Pushing Daisies' Secrets: How the Storybook Came to Life
Lee Pace and Chi McBride, Pushing Daisies
"A guy who loves a girl wants to be left alone to make pies but can't because of the situation he's in." So star Lee Pace
explains his surreal new ABC series Pushing Daisies
(Wednesdays, 8 pm/ET, ABC). For those who have yet to cultivate a Daisies
crush, the situation is this: Pace's character, Ned, a lonely pie baker, can bring the dead back to life with a touch — but can also kill with one more. Which kinda throws a kink into romancing Chuck (Anna Friel
), the childhood sweetheart he's resurrected from the grave. Here's a primer to ABC's promising freshman fantasy.
1. Daisies bloomed out of a never-realized storyline for Showtime's Dead Like Me. The protagonist of creator Bryan Fuller's previous death-centric series, Grim Reaper George, "was going to find out she wasn't able to collect some souls because somebody was coming along and bringing people back to life [with a] touch," he reveals. So when he left Dead to do the short-lived Fox series Wonderfalls, Fuller tucked the idea in his back pocket until last year, when he was charged with coming up with a new show for Warner Bros. To flesh out the tone, he found himself drawing inspiration from one of his favorite films, 2001's whimsical Amélie. "Really sad things happen in it," Fuller explains. "But you never get bogged down in the sadness. Like Daisies, it's really about human kindnesses."
2. From its hyperactive color palette to its fantastical sets and props, Daisies looks like nothing else on TV. And that's exactly how production designer Michael Wylie wanted it: "My goal was a storybook come to life. I wanted everything to look almost like an illustration." He achieved it by concentrating on "conflicting patterns in different colors," particularly reds and oranges, but per director Barry Sonnenfeld, virtually no blues. One of his proudest creations is the "vaguely Parisian" Pie Hole — built, naturally, in the shape of a pastry — where Ned works. There, no detail is too small. Its mouthwatering tarts "are all real," Wylie reports. "There's a chef that comes in and [makes] new pies every time we shoot there."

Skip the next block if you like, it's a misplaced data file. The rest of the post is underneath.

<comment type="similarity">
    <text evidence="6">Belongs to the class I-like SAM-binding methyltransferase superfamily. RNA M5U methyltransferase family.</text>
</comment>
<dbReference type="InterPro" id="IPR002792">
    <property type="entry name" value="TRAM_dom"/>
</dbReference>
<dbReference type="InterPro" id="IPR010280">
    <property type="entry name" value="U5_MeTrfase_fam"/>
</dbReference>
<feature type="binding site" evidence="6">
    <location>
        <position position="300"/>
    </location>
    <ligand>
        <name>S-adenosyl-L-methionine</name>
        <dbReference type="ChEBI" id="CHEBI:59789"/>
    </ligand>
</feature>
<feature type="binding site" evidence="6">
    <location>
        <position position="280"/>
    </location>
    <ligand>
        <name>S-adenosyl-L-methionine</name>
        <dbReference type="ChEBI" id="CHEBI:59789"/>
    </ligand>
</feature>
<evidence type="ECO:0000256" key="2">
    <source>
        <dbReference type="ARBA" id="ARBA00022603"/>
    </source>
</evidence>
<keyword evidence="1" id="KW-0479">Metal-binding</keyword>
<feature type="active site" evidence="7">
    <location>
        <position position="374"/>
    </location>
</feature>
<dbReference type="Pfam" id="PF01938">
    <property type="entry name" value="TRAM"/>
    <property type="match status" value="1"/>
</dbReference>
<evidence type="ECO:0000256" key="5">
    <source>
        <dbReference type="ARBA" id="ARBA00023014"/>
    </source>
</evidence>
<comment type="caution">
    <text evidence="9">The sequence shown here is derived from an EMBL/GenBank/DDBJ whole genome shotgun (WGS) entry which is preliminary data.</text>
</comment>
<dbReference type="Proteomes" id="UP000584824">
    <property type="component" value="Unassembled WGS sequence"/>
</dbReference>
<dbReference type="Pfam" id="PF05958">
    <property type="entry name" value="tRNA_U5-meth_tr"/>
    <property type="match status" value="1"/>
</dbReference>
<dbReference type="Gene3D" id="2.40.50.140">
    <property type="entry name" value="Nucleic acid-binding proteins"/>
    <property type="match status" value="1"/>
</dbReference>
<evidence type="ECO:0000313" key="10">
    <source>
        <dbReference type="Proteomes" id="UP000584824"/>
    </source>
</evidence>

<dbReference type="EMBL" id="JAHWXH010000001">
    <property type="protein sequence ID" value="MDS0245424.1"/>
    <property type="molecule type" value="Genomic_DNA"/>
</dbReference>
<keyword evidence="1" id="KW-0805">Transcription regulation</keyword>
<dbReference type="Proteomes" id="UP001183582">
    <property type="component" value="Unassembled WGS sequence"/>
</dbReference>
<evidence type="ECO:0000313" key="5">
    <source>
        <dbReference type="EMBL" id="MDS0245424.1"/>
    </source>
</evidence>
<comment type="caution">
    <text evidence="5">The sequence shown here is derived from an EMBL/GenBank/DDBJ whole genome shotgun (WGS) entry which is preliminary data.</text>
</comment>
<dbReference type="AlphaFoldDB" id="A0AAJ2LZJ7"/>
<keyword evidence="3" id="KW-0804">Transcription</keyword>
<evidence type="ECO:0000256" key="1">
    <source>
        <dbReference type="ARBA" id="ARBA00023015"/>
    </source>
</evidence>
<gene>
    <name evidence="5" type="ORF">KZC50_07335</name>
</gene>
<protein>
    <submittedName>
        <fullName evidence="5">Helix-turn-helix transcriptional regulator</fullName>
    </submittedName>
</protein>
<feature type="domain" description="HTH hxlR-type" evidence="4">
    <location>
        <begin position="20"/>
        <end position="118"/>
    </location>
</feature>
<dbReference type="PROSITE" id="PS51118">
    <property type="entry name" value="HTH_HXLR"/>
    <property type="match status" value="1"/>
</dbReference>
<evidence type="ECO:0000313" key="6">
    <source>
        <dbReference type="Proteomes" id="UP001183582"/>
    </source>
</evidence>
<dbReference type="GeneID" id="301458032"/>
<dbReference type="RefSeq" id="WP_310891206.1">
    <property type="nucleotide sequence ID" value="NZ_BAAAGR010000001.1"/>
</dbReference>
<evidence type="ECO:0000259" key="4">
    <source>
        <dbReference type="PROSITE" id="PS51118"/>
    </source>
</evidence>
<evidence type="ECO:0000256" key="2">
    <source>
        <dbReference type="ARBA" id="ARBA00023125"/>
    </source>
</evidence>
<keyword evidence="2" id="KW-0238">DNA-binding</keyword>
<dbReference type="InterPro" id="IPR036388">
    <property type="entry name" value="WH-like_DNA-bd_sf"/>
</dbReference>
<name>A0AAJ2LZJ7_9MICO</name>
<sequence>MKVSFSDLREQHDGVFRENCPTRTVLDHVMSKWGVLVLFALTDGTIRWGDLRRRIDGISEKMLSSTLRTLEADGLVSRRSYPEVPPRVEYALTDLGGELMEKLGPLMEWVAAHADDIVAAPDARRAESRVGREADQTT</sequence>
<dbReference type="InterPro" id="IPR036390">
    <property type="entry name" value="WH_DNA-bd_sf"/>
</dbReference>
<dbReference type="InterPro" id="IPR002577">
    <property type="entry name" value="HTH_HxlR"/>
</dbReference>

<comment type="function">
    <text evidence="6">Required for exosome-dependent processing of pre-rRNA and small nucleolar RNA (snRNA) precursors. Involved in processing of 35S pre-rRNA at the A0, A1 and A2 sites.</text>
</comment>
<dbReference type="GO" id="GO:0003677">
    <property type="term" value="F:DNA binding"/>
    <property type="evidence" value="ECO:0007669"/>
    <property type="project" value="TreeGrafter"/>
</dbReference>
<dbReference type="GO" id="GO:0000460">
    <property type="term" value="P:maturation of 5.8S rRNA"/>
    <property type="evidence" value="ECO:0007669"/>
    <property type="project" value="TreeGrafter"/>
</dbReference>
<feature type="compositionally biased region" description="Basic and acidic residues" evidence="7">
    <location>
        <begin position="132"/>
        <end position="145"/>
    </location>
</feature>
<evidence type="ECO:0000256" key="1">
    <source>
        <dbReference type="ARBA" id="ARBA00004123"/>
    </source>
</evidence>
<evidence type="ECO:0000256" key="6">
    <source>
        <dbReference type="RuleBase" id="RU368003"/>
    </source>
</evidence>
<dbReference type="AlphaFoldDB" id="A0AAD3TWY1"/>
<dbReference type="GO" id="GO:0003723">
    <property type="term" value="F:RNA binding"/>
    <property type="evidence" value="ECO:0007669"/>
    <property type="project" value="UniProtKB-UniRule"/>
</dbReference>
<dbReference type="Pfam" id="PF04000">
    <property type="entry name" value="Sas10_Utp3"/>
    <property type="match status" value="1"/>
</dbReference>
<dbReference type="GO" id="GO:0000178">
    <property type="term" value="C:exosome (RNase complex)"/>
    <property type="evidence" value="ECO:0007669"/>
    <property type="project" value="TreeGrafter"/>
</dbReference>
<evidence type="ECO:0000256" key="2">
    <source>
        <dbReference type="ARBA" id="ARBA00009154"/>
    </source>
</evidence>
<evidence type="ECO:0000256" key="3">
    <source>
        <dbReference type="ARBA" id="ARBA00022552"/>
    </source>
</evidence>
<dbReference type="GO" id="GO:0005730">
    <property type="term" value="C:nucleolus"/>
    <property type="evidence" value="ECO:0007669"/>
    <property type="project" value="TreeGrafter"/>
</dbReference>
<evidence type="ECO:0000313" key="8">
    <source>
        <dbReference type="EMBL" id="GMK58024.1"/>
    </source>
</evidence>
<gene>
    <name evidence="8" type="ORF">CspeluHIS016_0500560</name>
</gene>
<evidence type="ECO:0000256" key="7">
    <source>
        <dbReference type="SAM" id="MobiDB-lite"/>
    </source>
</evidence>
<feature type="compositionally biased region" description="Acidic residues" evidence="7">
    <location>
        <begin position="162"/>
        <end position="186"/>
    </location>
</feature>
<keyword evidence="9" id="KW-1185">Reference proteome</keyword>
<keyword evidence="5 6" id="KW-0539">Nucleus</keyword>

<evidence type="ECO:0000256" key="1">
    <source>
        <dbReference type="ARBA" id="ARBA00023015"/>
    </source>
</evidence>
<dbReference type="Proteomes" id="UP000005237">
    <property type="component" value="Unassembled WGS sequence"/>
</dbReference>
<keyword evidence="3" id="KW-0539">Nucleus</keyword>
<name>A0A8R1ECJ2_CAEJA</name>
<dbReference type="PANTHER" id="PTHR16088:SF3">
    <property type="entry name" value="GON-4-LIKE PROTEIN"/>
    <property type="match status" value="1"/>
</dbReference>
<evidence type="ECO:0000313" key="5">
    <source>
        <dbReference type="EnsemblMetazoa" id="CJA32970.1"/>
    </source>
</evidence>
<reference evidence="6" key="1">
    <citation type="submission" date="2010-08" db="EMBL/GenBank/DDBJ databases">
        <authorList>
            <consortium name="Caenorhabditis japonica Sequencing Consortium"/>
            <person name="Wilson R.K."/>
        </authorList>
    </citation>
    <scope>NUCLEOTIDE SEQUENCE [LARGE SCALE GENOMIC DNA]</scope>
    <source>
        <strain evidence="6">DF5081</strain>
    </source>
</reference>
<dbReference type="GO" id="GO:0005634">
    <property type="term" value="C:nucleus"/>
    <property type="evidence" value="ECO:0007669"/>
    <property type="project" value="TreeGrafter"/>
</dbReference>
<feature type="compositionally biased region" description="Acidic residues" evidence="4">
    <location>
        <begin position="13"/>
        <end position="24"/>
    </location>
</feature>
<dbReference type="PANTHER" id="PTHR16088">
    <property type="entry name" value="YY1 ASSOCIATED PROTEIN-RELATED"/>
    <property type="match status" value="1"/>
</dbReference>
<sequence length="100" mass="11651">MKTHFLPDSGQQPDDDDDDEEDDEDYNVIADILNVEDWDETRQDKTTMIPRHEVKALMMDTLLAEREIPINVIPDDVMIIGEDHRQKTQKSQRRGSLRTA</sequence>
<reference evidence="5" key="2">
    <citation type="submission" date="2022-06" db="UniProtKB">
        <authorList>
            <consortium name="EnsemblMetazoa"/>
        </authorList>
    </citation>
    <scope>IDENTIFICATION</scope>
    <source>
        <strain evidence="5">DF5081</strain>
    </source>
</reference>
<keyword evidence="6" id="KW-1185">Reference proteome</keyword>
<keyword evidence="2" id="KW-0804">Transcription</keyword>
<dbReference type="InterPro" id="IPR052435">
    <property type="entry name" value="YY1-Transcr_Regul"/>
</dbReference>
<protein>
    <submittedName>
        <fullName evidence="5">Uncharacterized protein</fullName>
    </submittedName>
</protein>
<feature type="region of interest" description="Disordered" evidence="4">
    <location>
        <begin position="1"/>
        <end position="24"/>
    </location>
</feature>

3. Fuller had Pace in mind to play the gifted/cursed Ned when he sat down to write the pilot. He'd cast the 28-year-old Oklahoma native on Wonderfalls and felt confident he could "bring the material to life in a way that didn't feel like the written words were so written." There was just one problem: "I wasn't looking at TV," remembers the then-film-focused actor, who appeared in The Good Shepherd with Matt Damon. "His agents shut the door in our faces," Fuller says bluntly. Ultimately, Pace's manager interceded. "The more I thought about it," Pace says, "I couldn't see this going wrong." So far, he's been right.
4. Friel is a stage-trained British actress who made her first stateside splash in Closer on Broadway. Little surprise, then, that Friel brings dedication and theatricality to Daisies' set. She speaks in an American accent at work, even when she's not filming, "to stay in character," she says. And before each scene, she performs a curious little routine that includes pumping her arms furiously like she's running in place: "It gets my energy going." The trick — which Sonnenfeld has dubbed "the Anna" — has proven as infectious as Chuck's fizzy optimism. Says an amused Friel, "Lee and the aunts [Swoosie Kurtz and Ellen Greene] do 'the Anna' now, too!"
5. Daisies has more imaginative curveballs in store. This week, sparks will fly between Chuck and a man with a prosthetic arm, while pint-size Pie Hole waitress Olive (Kristin Chenoweth) is revealed to be a former jockey in the upcoming Halloween episode. But there's at least one development you'll never see if Fuller has his way: an explanation of why or how exactly Ned got his life-and-death abilities. "I really would like not to," the executive producer says of creating an elaborate mythology. "Then all the fun goes out the window." And that's one thing Daisies couldn't grow without.
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